- Part One: Small planets and the limitation of the player’s view
- Part Two: Building a world, stacking and containers as worlds
- Part Three: Modifying a world, change of perspective and circular worlds
- Part Four: Isolation, society as small worlds and the feeling of oppression
- Part Five: Microcosms and technological worlds
- Complete version
Microcosms: It’s not a feature, it’s a bug!
Game jam entries tend to get an inspiration from life itself to find an appropriate setting for a specific theme. So it is absolutely understandable that many participants of the thirty-eighth Ludum Dare thought of small worlds in our everyday world, and voilà, the first ones that may have come to mind are the habitats of insects. Some of these game follow a comedic approach like the hilarious “Ant Detective”, where you have to solve a murder mystery, while you also find out about a huge conspiration. It is just like your stereotypical detective game, but with ants as characters as well as sometimes subtle, sometimes over-the-top insect-related jokes.
The metroidvania “Bugyard” is also a bit more unrealistic thanks to the built-in abilities like the larva shooter, but it is adorable and funny at the same time. In both games the microcosms of insects act as an appropriate, but kind of replaceable reference for their game worlds. The games would work easily with any other context and their worlds do not feel really small at all.
That is something that is different about the platformer “Lovebug”, where the cute insect tries to paddle over an enormous lake to get to its partner, but sometimes the dragonflies come by to bully him. The little lad cannot do much besides paddling and spraying out some toxic, with which he can banish them for a short amount of time. The protagonist here is not some mighty, strong or witty character, but just a tiny part of its own microcosm, which makes the game feel much more reliable to the actual theme. Same can be said about “Holy Shit! A Spider !!!”, where you have to control a hungry arachnid to protect it from being slaughtered by a newspaper, a human’s finger tip or nasty bug spray.
Other game makers imagined their own macrocosms, like the ones behind “Flovala”, a game in which the players control an unknown species, which has to eat smaller creatures while trying to hide from the bigger counterparts. Just the plants in the background imply that these creatures are super tiny. Meanwhile you can find a fantasy setting in “Fast & Faeries”, where you control one of four little cricket-like faeries in a race that they hold in their own magical forest.
Woodlands seem to be an important inspiration for this kind of games, as the puzzle platformer “Last day of the woods” proves. It features beautiful platformer like the fungi, that can run and shoot spores. Whenever they get hit by one of their specimen, they run away in the shooting direction, which led to some very interesting and challenging level design decisions. Chain reactions of mushrooms were also the core mechanic in “Song of Fungus”, where players have to turn all of them into their own color in a limited number of turns.
Some entries dug even deeper for the concepts of their game environment, right into the spheres of the nearly invisible. In “Inside Inc.”, the players control a microscopically small spaceship, which has to shoot away dangerous viruses, so that those cannot hurt the immune system of an already sick person even more. Meanwhile the wonderfully strange puzzle platformer “Quantum Frustum” showed off its splendor by taking advantage of the quantum theory. In this bizarre world some platforms just appear when you do not look at them and might even change.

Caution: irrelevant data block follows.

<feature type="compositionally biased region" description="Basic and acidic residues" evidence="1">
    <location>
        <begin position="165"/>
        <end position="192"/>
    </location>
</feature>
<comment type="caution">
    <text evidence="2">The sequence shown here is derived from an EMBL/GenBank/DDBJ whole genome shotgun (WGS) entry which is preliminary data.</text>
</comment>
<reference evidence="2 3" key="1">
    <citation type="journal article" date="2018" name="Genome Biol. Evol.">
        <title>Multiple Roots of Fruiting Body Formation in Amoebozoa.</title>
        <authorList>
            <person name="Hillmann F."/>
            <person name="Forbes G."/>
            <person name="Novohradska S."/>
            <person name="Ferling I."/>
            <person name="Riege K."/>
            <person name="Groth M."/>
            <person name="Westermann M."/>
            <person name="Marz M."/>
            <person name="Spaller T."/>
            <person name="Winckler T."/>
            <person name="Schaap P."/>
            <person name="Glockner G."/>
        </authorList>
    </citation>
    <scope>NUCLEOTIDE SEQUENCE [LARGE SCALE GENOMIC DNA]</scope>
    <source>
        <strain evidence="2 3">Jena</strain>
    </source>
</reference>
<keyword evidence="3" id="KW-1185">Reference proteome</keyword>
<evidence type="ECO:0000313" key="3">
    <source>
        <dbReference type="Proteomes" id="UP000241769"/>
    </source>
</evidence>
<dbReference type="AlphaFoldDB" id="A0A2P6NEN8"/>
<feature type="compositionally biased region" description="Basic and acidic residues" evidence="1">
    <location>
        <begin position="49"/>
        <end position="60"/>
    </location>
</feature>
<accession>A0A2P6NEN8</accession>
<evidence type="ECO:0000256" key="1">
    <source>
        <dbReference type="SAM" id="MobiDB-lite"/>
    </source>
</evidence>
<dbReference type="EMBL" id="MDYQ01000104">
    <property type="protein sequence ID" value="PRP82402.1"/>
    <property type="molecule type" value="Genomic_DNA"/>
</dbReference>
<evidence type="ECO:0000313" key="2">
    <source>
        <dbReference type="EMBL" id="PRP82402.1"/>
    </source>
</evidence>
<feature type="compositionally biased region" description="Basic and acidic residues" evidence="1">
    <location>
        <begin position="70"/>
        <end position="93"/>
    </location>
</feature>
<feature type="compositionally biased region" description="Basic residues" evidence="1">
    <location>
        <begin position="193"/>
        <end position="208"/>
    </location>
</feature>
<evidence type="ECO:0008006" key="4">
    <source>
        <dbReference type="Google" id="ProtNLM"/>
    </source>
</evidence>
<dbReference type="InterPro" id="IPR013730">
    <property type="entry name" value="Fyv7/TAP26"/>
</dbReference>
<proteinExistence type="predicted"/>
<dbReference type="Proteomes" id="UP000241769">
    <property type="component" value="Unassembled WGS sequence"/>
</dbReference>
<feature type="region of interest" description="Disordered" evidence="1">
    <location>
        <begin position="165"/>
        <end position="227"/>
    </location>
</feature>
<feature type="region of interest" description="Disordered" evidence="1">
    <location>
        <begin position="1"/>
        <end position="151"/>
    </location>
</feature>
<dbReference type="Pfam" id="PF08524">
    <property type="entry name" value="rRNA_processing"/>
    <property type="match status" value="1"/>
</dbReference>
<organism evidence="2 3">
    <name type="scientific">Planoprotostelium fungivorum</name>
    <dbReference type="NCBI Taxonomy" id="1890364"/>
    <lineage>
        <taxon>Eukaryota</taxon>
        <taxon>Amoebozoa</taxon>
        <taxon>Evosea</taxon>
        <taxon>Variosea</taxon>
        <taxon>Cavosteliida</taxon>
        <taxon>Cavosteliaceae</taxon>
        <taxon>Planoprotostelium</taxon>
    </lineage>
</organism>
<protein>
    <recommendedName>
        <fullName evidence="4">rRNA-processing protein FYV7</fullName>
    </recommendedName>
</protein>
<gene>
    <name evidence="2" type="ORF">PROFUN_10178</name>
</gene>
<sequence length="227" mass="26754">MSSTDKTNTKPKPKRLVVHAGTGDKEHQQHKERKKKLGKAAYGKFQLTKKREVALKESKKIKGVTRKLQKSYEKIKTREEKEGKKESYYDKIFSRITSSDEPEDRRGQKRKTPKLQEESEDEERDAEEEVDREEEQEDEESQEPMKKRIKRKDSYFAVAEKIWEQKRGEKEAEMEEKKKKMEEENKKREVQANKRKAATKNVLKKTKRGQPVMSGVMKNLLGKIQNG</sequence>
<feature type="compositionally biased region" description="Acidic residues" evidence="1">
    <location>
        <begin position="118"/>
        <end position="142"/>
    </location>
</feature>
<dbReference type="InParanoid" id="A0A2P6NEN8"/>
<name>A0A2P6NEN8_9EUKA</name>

Inside technological worlds
But Mother Nature was not the only source of inspiration, as many developers chose technological ones as their paragon. For example, in “Signal?” you are trapped inside a dangerous video cassette recorder, but whenever you get killed there, you can just rewind to a better instant of time. Other entries like “Brainstorm 38” and “Arcade Planet” addressed game development itself. While the first one is about the level design of a platformer before it gets coded, the second one shows the core elements of five popular arcade games and how they can work with only one single world.
The last games in this article series went absolutely crazy on the meta level. While you could assume at the first glance that “The Treachery of Game Dev” is just some random “Snake” clone or maybe a little puzzle platformer, it actually gives the players the option to code inside of it. Here, you have to delve into the structure of your beloved media to progress with the help of a wonderful little code editor.
The amazing meta game “DONATA”, which offers multiple endings, also wants the players to take a closer look at it. Not only does it demand patience, the capability to read carefully anything that is being said as well as the skill to decrypt visual hints, but it also forces the ones interacting with it to think outside the box, or rather inside the directories. You have to go to the actual files of this game to understand everything. And if you do so, you will be rewarded with some thoughts you may have already known: That a video game itself can be a very small world, which was created just for you.